- In its basic definition, CSR means economic growth at the same time than preservation of environmental and societal issues. When Monsanto sets the objectives of reducing consumption of water and resources. The company not only beneficiate the natural resources preservation, but also itself. The company save money as a consequence of resources reduction (consumption decrease)
- The company defends the use of genetically modified organisms in his “More Production” Commitment. Thus, Monsanto use as pretext the benefit of the farmers for a practice that activists clearly repudiate.
- Monsanto supports the respect for Human Rights. Although this is a remarkable positive feature we should not forget that those nine elements included in the Employee Guide are in accordance with the Human Rights included in the law frame of countries and the NU. That is to say, that even the company’s goodwill of the respect of the human rights, Monsanto is only acting under the authority.
In the opposite corner, as an example of recognized socially responsible companies, there are listed firm such as Colgate, Microsoft or Starbucks. Starbucks, particularly, uses a strong CSR campaign on its website: https://www.starbucks.com/responsibility
Starbucks is the biggest coffee chain in the world (listed in NASDAQ) and it is considered worldwide for being one of the more socially responsible firms. Starbucks’ vision is the promotion of a positive social change; to ensure the ethical sourcing and the high quality of its coffees. Additionally, Starbucks assures the total contribution to the improvement of the communities it serves.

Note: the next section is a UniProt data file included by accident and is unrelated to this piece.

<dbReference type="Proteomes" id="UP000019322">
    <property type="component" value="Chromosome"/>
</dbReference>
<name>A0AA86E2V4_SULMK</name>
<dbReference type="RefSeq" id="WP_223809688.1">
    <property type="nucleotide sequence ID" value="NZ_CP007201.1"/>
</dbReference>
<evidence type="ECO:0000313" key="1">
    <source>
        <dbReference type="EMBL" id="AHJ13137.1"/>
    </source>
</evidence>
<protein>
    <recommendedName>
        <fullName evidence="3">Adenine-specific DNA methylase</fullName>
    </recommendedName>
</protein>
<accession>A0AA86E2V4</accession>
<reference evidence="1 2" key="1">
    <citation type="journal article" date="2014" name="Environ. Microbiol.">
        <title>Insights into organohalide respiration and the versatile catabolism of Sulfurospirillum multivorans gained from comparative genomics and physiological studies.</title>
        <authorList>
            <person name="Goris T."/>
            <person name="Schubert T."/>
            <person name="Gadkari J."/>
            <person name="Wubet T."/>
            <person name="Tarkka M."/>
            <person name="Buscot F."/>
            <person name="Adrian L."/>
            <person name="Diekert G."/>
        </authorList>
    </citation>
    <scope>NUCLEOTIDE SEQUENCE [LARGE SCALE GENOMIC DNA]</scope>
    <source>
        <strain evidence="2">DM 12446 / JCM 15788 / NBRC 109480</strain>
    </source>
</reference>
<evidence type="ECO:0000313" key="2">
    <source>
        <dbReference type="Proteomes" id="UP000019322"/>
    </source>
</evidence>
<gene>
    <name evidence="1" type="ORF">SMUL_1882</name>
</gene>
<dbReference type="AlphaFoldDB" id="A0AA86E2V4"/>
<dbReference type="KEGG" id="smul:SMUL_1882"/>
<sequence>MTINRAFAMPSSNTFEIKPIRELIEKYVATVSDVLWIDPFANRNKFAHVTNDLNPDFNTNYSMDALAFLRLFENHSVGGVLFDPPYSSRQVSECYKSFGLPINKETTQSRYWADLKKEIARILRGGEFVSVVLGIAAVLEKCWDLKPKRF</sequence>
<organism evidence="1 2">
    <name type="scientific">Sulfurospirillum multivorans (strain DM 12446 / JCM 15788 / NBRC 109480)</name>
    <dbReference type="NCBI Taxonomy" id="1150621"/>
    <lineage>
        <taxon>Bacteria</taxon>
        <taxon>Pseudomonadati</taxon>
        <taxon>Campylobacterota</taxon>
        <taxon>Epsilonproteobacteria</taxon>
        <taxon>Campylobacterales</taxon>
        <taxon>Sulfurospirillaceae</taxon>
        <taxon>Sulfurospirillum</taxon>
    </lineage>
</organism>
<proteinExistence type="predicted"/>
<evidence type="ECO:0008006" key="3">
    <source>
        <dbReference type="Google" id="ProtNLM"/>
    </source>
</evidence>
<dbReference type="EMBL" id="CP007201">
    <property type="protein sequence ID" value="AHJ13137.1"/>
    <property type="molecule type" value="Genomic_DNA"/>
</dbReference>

Starbucks is engaged in many social practices: refugees hiring, opportunities for youth, voluntary programmes for community services (Starbucks plans to contribute around one million volunteer-hours to the communities they are engaged in), food sharing, veteran and military spouses hiring, diversity and inclusion, jobs creation…
Starbucks has been supporting its communities is through eight-years partnership with RED.orf. All donations generated through (STARBUCKS)RED campaigns have gone to the Global Fund to promote education and/or to finance HIV/AIDS prevention.
Moreover, the firm has created the Starbucks’ foundation to carry out social activities. Starbucks’ foundation provide access to clean water, promotes the child education in China, helps to rebuild the gulf coast of Mexico and supports the tea, coffee and cocoa growing communities.
According to environmental issues, Starbucks is also committed to ecological practices: recycling and reducing waste (greener cups and other packaging), conserving the energy and water, purchasing renewable energy credits (to reduce footprint) and creating greener stores (meeting the LEED® building standards). The company pursues strategies to mitigate the impact of climate change on their farms.
Finally, it also cares about different issues such as human rights, labour conditions or animal welfare.
As we can see, Starbucks is an example of a company who combines the attention on its social image and a high financial performance. Hereunder, some graphics showing the past and expected financial performance of Starbucks:
Source: Market Realist and NYSE (2017)
The first graphic shows the performance of Starbucks (SBUX) in the stock market and its Peers (A peer group is a group of individuals or entities who share similar characteristics and interests. In this case, the Peer groups are direct competitors: Dunkin’ Brands; Domino’s Pizza and McDonald’s…). As we can see, there is not price volatility and it is a secure value (two of the main characteristics of ethical funds). However, professional analysts expect an increase on the financial returns in 2017 (second graphic). So, Starbucks might be a good choice for ethical investors, due to the respect for ethical principle and its expected financial performance improvement.